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Decorating a Birch Tree Wedding Cake

Updated July 20, 2017

A birch tree wedding cake fits a winter or fall themed wedding well. There are a few different methods of making a birch tree wedding cake depending on the style of the wedding and the size of the cake. White chocolate curls can be used to mimic the look of a birch tree forest. This contemporary style is best for smaller wedding cakes. Birch tree bark painted on buttercream icing creates a more traditional look and can be used on any size cake.

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  1. Make enough round room temperature cakes to feed the number of people you will be serving. Place the cakes in the freezer for about an hour to chill the outside surface. Place the cakes on a plate or cake turntable.

  2. Fill a large pastry bag with white buttercream icing. The pastry bag should have no tip on it.

  3. Cover the outside of the cake in the buttercream icing by placing the pastry bag tip about 1/4 inch away from the cake and squeeze out icing as you turn the cake around to cover the outside of the cake on all sides and the top. It does not need to be pretty, just covered in icing.

  4. Smooth the icing over the top of the cake with the offset spatula. Hold the spatula level over the top of the cake and turn the cake to smooth any holes between the piped icing.

  5. Hold the spatula at a 90 degree angle on the side of the cake and smooth the holes in the piped icing around the cake's sides.

  6. Fill the spray bottle with room temperature water and turn the nozzle on the finest mist.

  7. Spray the cake with a light mist of water all over and smooth over the top and sides again until the cakes are smooth and without lumps or bubbles. Spray again if the icing starts to come off as you smooth it.

  8. Dip the tip of the paintbrush into the brown gel food colouring and wipe off any excess on the side of the container.

  9. Hold the brush horizontally and make 1 to 2-inch horizontal brown marks around the cake in the white buttercream icing. Space the marks evenly. These marks should mimic the brown cracked marks on a birch tree.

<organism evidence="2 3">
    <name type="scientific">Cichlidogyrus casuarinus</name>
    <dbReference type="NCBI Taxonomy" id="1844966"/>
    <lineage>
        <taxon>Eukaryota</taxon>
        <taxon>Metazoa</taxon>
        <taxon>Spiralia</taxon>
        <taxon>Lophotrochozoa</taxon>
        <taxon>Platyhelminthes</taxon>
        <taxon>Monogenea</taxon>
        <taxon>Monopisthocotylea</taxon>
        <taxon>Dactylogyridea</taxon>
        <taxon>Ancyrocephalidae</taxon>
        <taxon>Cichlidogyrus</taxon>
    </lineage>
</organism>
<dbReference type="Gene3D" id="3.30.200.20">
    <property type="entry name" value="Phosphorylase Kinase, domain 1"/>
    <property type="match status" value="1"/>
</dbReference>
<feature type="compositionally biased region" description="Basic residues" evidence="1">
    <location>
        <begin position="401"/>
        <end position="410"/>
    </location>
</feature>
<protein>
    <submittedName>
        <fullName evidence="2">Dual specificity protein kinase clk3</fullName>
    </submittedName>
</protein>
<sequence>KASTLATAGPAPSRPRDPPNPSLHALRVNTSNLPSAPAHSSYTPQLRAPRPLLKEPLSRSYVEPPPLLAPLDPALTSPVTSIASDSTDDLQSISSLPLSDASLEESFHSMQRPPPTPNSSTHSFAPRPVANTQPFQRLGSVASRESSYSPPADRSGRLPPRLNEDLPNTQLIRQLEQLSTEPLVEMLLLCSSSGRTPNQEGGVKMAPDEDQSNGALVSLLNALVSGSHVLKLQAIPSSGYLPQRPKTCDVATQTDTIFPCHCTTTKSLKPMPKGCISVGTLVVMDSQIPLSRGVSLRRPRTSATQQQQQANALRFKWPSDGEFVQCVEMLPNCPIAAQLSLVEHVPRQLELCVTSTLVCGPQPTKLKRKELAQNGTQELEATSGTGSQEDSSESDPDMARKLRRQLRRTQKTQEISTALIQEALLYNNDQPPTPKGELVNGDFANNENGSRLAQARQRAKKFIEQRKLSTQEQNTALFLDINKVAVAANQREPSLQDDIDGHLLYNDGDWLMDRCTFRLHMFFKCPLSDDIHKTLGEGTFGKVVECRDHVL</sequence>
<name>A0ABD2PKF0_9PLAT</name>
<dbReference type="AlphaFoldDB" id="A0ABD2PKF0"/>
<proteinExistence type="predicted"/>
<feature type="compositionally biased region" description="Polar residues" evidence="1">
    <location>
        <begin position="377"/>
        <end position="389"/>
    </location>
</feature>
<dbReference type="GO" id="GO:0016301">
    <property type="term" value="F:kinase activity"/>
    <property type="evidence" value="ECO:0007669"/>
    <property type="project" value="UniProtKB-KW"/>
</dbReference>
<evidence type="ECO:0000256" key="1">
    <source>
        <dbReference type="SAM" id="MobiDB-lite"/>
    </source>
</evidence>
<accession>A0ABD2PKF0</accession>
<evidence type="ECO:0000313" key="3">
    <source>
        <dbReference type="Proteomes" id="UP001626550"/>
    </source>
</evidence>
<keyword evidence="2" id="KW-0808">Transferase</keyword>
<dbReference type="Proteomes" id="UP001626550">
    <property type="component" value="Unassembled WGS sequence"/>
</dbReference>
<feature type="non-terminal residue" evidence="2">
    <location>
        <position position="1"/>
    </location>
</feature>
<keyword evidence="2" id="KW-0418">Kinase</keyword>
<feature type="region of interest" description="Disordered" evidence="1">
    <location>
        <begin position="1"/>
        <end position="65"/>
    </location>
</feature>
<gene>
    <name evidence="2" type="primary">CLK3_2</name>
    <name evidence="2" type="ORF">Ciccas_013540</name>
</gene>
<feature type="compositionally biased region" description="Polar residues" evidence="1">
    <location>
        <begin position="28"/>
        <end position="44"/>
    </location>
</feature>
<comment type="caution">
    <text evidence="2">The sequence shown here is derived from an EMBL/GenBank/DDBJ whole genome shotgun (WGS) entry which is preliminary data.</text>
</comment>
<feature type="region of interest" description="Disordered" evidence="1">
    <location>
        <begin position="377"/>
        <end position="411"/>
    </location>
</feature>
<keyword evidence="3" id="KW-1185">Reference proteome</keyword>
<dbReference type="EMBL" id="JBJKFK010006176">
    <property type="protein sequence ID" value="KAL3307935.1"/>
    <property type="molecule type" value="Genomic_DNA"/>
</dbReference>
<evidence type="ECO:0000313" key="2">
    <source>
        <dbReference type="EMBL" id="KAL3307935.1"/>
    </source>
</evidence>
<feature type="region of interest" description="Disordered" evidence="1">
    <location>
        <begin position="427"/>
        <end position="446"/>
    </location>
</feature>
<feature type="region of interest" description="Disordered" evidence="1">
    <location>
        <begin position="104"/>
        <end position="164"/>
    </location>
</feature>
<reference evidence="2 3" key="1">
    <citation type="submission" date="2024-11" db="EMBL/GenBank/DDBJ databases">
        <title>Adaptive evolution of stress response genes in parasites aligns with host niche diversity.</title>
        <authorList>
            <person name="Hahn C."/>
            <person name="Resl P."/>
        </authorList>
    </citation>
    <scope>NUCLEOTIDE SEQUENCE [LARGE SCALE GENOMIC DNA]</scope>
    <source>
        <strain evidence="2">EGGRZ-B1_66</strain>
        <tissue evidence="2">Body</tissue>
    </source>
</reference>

10. Add silk birch leaves randomly spaced around the sides of the cake. Top the cake with white birch-like twigs.

  11. Buy or make white chocolate curls. To make them, press a vegetable peeler onto a block of white chocolate and pull the vegetable peeler across the chocolate to peel off chocolate curls. Lay the white chocolate curls on a sheet pan.

  12. Dip the tip of the paintbrush into the brown gel food colouring and wipe off any excess.

  13. Make small horizontal brown marks randomly up and down the white chocolate curls. These marks should mimic the brown cracked marks unique to a birch tree. The curls should resemble the peeling bark that often occurs on birch trees.

  14. Allow the food colouring to dry for 30 minutes or until it's dry to the touch.

  15. Stick the chocolate curls in the icing around the cake so that they are standing up. Stack the curls to reach the top of the cake. Make the heights of the curls uneven around the top of the cake to mimic the look of a birch forest with trees at varying heights.

  16. Tip

    Artificial nests, twigs, birch leaves, autumn coloured leaves and feathers make good decor and toppers for a birch tree wedding cake. If the cake is multi-tiered, measure and cut wooden dowel rods the height of the individual tier. Stick the dowel rods in all lower level cakes vertically below the location where the next tier will sit on top of it. This will support the weight of the top tiers. Look at a picture of a birch tree as you decorate to make the cake look more like a birch tree.

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Things You'll Need

  • Cake turn table
  • Buttercream icing
  • Pastry bag
  • Offset metal spatula
  • Spray bottle
  • Fan paintbrush
  • Brown gel food colouring
  • White chocolate
  • Vegetable peeler
  • Sheet pan

About the Author

Sarah Davis has been a culinologist since 1998. She has worked in the offices and labs of Burger King, Tyson Foods and Cargill developing and writing recipes. She currently owns WISH Events in Atlanta. She and her husband also buy homes to rejuvenate and resell. Davis holds degrees from Johnson and Wales University in culinary arts and the University of Georgia in food science.

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